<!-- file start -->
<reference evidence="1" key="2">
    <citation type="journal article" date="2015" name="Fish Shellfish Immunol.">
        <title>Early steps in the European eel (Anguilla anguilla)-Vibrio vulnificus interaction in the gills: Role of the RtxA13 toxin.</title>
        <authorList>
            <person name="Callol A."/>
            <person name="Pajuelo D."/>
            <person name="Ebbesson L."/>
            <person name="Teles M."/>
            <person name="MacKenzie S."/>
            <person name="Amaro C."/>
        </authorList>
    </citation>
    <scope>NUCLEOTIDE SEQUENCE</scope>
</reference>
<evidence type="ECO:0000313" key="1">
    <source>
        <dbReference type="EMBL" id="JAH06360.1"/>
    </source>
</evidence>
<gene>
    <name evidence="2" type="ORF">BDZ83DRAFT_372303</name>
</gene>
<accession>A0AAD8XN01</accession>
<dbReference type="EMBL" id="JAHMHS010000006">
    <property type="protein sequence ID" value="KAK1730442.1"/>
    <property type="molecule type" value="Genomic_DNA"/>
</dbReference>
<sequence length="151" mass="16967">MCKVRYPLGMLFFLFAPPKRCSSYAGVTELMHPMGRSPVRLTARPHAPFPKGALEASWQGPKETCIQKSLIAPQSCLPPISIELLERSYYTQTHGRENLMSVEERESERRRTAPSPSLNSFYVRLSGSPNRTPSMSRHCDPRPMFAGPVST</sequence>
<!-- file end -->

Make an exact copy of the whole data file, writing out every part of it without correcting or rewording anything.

<reference evidence="1" key="2">
    <citation type="journal article" date="2015" name="Fish Shellfish Immunol.">
        <title>Early steps in the European eel (Anguilla anguilla)-Vibrio vulnificus interaction in the gills: Role of the RtxA13 toxin.</title>
        <authorList>
            <person name="Callol A."/>
            <person name="Pajuelo D."/>
            <person name="Ebbesson L."/>
            <person name="Teles M."/>
            <person name="MacKenzie S."/>
            <person name="Amaro C."/>
        </authorList>
    </citation>
    <scope>NUCLEOTIDE SEQUENCE</scope>
</reference>
<evidence type="ECO:0000313" key="1">
    <source>
        <dbReference type="EMBL" id="JAH06360.1"/>
    </source>
</evidence>
<gene>
    <name evidence="2" type="ORF">BDZ83DRAFT_372303</name>
</gene>
<accession>A0AAD8XN01</accession>
<dbReference type="EMBL" id="JAHMHS010000006">
    <property type="protein sequence ID" value="KAK1730442.1"/>
    <property type="molecule type" value="Genomic_DNA"/>
</dbReference>
<sequence length="151" mass="16967">MCKVRYPLGMLFFLFAPPKRCSSYAGVTELMHPMGRSPVRLTARPHAPFPKGALEASWQGPKETCIQKSLIAPQSCLPPISIELLERSYYTQTHGRENLMSVEERESERRRTAPSPSLNSFYVRLSGSPNRTPSMSRHCDPRPMFAGPVST</sequence>